But when all is said and done, modern psychology may be seen to be fashioned by one school after the pattern of Hamilton, by another after the model of Hume. Here the unity of mind is stressed, there the plurality of contents proclaimed. The lines of division in method cross and recross as opposing philosophical ideals shape psychological theories. They may cross again as this one accepts biology and that one physics as the model of method and the gauge of progress. IV

MEMORY AND NEW REALISM

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We considered the objective standpoint of the Behaviourist as arising out of the standpoint of the biologist, as being in fact an extension of biology into the field of psychology. But curiously enough this objective standpoint finds itself acclaimed by the epistemology of New Realism. The Realist has found it a fairly easy task to rewrite the psychology of sense-perception in such a way as to make it accord with his view of the cognitive relation, but the psychology of memory has proved rather intractable. Behaviourism, however, has

, supplied some branches of the school with exactly the psychology which their epistemology demanded.

The writers considered in our historical survey all made their study of memory with the mind qua ‘knower' as the centre of their philosophic inquiry. The New Realist may be interested in memory as a kind of knowledge and in the relation of the image to the original of sense, but he makes his inquiry from an entirely different point of departure. Bain wrote, “There is no possible knowledge of a world except in relation to our minds. ... We are incapable even of discussing the existence of an independent material world ; the very act is a contradiction. We can speak only of a world presented to our minds.' This is just the position which the Realist denies. He denies the fatality of what has been illuminatively styled the 'ego-centric predicament '. From being the centre of the universe mind takes its place side by side with other finite existences. Within the whole of reality finites stand in various relations to one another. Mind's cognition of the material world is a relation, and instead of being the basis for all discussion of the nature of reality, is merely one among the many relations in which finites stand to one another.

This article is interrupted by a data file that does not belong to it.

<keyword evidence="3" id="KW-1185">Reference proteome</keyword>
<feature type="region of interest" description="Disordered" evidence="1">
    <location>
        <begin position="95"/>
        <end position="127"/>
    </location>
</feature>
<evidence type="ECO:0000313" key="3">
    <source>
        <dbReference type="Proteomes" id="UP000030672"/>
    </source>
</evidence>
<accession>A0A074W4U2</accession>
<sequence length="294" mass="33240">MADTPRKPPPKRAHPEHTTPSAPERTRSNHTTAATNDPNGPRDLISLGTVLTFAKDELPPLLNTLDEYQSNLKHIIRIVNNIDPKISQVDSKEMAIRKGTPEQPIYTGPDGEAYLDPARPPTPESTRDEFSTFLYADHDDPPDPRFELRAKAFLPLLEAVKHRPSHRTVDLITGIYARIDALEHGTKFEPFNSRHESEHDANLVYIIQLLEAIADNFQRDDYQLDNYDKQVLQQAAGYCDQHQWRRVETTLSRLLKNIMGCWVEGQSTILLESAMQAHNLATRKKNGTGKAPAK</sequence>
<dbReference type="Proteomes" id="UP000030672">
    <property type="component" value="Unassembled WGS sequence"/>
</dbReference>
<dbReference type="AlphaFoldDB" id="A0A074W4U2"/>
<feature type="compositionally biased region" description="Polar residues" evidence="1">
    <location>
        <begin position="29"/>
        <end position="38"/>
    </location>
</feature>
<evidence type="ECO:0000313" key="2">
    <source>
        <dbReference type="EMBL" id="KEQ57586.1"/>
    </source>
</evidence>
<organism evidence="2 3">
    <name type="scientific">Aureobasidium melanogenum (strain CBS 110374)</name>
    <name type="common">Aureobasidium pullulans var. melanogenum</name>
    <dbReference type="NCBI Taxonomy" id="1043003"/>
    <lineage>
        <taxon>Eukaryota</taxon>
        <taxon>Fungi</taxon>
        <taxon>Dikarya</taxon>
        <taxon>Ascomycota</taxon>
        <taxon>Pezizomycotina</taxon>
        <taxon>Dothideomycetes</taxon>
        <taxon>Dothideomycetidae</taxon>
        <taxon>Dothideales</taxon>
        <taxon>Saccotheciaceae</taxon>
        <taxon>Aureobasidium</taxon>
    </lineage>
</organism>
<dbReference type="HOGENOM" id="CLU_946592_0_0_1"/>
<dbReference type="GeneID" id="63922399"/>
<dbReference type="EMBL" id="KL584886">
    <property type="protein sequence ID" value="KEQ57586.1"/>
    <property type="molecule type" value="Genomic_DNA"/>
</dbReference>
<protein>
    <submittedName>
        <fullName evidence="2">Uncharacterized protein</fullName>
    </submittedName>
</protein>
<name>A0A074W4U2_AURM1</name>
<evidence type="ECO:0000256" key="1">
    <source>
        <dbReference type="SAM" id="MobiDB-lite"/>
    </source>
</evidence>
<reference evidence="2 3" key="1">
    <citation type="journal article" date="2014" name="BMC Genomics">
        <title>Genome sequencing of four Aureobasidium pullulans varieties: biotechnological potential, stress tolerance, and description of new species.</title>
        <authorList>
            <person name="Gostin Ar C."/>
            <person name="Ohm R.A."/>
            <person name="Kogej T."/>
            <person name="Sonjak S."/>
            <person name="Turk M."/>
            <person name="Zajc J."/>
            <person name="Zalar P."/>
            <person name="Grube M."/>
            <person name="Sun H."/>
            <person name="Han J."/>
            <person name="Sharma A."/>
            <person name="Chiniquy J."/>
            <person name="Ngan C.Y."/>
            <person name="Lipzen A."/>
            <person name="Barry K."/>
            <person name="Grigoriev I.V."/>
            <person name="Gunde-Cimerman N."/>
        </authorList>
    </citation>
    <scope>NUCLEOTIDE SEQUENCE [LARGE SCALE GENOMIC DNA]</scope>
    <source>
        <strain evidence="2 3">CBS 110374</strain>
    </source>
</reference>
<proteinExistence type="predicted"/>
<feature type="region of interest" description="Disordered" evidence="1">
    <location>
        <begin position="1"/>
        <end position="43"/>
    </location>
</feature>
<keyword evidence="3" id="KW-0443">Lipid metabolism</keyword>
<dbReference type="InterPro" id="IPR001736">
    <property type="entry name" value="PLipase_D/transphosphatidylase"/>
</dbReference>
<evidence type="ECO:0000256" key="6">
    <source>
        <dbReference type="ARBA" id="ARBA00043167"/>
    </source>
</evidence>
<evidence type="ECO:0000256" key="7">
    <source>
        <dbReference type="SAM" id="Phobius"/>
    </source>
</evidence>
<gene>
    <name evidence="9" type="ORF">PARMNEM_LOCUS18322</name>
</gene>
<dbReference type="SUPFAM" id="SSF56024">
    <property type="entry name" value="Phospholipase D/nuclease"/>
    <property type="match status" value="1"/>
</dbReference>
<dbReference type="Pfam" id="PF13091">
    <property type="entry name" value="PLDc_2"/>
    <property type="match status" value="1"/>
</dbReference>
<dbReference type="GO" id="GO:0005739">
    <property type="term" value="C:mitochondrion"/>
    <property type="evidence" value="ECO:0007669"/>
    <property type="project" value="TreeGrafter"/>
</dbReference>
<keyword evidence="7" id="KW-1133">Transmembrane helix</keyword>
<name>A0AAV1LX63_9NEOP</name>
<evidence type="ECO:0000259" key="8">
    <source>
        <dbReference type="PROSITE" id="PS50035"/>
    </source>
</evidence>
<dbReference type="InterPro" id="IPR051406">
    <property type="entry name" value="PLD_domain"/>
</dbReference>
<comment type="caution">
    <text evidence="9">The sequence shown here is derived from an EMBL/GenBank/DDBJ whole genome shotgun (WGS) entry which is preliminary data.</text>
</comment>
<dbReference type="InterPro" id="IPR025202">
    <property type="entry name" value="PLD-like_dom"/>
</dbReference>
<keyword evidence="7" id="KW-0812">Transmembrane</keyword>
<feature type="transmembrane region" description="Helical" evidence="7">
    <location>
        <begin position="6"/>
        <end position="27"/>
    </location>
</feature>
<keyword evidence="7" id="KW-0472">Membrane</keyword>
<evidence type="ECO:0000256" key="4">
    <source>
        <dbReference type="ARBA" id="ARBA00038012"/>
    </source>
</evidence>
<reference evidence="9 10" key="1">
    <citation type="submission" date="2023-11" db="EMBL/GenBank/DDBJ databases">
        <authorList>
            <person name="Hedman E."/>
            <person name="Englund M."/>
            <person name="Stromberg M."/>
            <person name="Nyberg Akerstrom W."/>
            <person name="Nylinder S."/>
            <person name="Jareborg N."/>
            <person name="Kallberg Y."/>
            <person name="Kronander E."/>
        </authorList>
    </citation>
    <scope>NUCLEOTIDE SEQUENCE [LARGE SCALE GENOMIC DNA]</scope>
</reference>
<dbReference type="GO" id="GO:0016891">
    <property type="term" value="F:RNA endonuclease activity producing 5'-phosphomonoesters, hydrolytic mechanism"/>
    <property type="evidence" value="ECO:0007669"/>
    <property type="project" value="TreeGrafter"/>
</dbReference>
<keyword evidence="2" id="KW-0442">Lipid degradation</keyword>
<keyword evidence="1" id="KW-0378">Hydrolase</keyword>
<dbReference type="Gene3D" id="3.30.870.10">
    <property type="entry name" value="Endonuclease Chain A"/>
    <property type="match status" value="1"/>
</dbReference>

In opposition to the theories based on the 'ego-centric

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predicament' the Realist claims independence for whatever may enter into cognitive relation with mind.

Realism does not deny that when a enters into a relation such as knowledge, of which it is independent, a now acquires that relation, and is accordingly different by so much; but denies only that this added relation is necessary to a as already constituted. Thus when a is known, it is a itself, as constituted

a without knowledge, that is, independently of that circumstance. The new complex known-a is of course dependent on knowledge as one of its parts.' (The New Realism, A Realistic Theory of Independence, R. B. Perry, p. 118.) When mind is aware of a red patch, the relation between mind and the finite in question in no way affects the nature of that finite; we may not attribute any character to that finite in virtue of the relation except the character of being in the relation. The feature redness is independent of the relation, being known by mind.